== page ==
It is here that a real appreciation of the geography and Biblical descriptions converge. An understanding of what it meant for Jesus ‘to go up’ becomes apparent. The Mount of Olives drops down to the Valley of Kidron and rises steeply to the walls and Mercy Gate, which the Bible indicates Jesus passed through many times while he was in Jerusalem (Luke 19:28-48). This is no Welsh ‘valley’ as the British may understand the word.

The visitor also becomes aware of just how easy it would have been for Jesus to escape down the other side of the Mount of Olives to the Judean desert, where he could have remained at large for a long time, like David on the run from Saul.

Our tour of the Old City started at the Lions’ Gate, where the Israeli army entered Jerusalem in 1967 during the Six Day War. Nearby, in the Muslim Quarter is the start of the Via Dolorosa, or ‘walk of suffering,’ which marks each of the ‘stations’ of Jesus carrying the cross.

Starting at the site of the Antonia Fortress, now a Muslim elementary school, we traced it through the alleys of the Old City to the Church of the Holy Sepulchre, built by Constantine in 326 to mark the crucifixion and burial of Jesus.

Extremely ostentatious, the church is home to six denominations and has even witnessed fights involving church leaders.

The day ended at the Western Wall. The 40m long section is the most holy site for Jews, representing the closest accessible area to where the holy of holies existed inside the former Temple.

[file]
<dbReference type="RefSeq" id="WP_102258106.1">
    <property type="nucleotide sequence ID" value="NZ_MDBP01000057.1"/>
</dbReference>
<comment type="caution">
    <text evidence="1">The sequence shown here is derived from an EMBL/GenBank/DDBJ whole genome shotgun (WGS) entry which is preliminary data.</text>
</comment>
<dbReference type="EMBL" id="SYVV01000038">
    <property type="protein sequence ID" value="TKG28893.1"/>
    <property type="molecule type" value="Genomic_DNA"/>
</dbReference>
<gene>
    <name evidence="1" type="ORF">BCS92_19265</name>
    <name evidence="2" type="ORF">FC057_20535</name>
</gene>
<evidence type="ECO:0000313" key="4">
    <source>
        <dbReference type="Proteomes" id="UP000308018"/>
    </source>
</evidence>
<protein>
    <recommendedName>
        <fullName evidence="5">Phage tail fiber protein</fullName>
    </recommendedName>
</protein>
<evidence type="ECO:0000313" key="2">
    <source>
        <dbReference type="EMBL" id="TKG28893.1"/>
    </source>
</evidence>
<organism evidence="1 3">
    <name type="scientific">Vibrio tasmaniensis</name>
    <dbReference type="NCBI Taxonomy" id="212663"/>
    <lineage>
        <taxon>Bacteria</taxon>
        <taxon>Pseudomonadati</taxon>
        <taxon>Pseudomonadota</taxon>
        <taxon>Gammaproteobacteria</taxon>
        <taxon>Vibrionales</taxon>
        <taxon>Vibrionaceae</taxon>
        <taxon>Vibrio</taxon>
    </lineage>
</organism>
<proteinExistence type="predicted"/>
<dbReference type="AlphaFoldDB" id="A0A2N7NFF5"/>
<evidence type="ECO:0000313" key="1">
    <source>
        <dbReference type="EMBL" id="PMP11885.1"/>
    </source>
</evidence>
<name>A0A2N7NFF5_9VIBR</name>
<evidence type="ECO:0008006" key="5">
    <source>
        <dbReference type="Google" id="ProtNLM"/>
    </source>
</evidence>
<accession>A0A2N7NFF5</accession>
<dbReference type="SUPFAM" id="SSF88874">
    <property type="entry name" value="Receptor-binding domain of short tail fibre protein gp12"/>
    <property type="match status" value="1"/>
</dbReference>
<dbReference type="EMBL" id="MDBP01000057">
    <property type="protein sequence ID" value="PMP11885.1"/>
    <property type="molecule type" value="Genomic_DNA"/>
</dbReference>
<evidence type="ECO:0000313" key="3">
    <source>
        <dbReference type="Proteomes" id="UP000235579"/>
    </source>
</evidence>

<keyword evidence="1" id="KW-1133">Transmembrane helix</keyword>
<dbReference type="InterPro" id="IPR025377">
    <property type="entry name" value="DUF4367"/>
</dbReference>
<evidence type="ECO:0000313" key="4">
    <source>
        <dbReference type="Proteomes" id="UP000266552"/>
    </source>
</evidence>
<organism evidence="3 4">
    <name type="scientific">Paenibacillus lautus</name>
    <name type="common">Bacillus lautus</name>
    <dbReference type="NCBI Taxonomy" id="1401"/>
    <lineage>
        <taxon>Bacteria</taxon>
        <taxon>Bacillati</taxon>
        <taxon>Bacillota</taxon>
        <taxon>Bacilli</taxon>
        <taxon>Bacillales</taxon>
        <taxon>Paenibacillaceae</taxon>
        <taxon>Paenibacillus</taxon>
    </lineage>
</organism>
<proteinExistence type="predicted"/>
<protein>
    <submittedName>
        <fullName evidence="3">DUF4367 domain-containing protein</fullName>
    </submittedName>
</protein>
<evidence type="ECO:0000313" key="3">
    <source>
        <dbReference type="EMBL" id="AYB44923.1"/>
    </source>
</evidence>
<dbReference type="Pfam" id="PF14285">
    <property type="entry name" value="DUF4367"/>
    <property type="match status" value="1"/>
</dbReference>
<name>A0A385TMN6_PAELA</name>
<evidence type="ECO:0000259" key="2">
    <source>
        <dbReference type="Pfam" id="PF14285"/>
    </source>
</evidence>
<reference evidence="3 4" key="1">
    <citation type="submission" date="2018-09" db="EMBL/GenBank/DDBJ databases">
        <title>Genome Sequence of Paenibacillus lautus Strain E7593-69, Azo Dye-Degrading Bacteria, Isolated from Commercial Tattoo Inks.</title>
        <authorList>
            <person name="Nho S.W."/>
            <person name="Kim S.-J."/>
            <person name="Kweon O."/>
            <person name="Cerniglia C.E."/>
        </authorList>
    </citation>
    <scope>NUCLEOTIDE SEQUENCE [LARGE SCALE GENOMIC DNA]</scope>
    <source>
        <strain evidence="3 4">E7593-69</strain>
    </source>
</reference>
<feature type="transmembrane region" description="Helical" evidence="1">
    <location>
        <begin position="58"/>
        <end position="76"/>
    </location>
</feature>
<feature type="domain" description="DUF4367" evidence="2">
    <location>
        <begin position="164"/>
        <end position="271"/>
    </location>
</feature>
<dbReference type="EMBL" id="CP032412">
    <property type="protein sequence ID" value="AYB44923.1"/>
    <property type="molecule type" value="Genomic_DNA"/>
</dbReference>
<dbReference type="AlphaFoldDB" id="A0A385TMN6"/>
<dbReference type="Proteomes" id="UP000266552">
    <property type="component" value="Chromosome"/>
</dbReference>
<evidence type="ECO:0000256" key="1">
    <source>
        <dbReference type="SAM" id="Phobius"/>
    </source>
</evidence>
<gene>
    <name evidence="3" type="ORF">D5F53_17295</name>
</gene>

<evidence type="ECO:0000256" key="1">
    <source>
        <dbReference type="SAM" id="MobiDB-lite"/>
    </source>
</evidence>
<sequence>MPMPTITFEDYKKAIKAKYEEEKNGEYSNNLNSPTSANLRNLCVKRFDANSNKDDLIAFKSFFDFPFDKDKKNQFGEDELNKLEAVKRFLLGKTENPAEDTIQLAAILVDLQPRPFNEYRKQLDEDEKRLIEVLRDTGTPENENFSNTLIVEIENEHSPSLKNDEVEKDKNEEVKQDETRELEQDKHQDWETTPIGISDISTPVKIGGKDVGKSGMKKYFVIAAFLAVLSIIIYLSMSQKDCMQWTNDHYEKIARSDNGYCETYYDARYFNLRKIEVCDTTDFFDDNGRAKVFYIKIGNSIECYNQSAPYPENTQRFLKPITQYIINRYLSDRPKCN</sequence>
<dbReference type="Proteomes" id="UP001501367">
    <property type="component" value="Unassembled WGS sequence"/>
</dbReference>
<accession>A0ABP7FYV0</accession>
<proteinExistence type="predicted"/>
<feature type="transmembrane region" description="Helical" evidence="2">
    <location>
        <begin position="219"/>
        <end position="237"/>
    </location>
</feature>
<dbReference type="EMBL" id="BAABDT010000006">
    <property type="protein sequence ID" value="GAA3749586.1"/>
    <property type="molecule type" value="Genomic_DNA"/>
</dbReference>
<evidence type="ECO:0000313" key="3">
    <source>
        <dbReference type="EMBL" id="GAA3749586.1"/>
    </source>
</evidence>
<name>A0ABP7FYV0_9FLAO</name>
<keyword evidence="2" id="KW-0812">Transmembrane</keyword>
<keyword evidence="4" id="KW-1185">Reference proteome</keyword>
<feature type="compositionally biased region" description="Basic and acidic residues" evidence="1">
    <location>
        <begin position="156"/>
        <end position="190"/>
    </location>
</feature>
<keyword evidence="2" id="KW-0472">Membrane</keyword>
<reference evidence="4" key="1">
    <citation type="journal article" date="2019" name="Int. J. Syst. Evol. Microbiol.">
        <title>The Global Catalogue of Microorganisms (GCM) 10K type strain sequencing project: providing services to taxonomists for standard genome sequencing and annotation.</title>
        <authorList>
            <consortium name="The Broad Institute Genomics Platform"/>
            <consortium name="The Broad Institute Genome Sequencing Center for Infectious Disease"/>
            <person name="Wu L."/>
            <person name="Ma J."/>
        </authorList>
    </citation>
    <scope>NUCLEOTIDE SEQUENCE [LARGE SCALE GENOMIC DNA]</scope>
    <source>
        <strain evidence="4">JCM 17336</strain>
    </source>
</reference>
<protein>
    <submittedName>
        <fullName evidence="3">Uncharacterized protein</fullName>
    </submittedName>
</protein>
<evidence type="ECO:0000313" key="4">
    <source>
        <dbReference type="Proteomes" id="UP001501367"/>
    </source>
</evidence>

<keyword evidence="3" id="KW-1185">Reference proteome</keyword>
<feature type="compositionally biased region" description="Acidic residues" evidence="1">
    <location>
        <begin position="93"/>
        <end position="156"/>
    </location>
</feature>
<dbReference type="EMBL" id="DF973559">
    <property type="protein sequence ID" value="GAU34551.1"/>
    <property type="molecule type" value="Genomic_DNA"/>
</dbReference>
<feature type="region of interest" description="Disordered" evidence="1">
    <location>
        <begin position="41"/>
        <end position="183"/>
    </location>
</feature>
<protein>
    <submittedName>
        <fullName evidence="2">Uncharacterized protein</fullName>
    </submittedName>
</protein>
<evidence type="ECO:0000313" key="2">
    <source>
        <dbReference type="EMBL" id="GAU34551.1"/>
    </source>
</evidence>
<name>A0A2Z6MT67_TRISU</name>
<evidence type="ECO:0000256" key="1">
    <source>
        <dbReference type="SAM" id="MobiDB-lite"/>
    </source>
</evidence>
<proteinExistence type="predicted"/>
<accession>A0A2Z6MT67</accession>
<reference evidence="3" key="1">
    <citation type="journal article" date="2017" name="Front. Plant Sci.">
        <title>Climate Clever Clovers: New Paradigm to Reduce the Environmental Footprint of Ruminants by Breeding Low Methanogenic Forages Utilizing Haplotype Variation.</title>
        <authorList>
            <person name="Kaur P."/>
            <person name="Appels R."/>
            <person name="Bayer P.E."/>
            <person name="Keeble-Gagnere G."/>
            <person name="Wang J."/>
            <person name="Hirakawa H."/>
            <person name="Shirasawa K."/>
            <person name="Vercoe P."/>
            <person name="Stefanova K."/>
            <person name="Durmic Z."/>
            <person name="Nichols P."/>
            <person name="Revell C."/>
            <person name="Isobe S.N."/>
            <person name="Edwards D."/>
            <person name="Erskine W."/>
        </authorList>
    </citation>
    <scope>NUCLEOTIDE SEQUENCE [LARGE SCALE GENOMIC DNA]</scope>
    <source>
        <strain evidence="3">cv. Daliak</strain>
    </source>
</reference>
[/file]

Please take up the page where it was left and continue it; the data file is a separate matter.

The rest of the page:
Following extensive excavations, it is now possible to walk underground along the full length of the 485m wall. Visitors should book in advance to avoid missing out on this spectacular experience. The tour of the tunnels was the perfect way to end an incredible first day and was one of the highlights of the whole tour.

Some helpful information
We travelled with Longwood Holidays on a package which included flight and hotel. We arranged our own tour guide through Arch Tourswho connected us with one of Israel’s largest tour operators Sar-El Tours Sar-El Tours. We hired a car with El Dan online . I recommend a guide for every day, even if driving yourself. You may just miss the Plains of Jezreel, Meggido, Valley of Jehoshophat as you drive along the motorway.

Western Wall Museum
Yad Vashem
Garden Tomb
Sea of Galilee Boat
Karios Palestine 2009

The better you know your Bible and your history (both ancient and modern), the more you will appreciate and understand the significance of each place you see.

Before going I highly recommend In the Steps of Jesus by Peter Walker. As a pocket guide while travelling, use Every Pilgrim's Guide to the Holy Land by Norman Wareham. It has Bible references listed under each destination.

Also, a mobile app of the Bible will ensure you can quickly look up references and read discreetly when required - our Bible was confiscated by Israeli security before we went on to Temple Mount.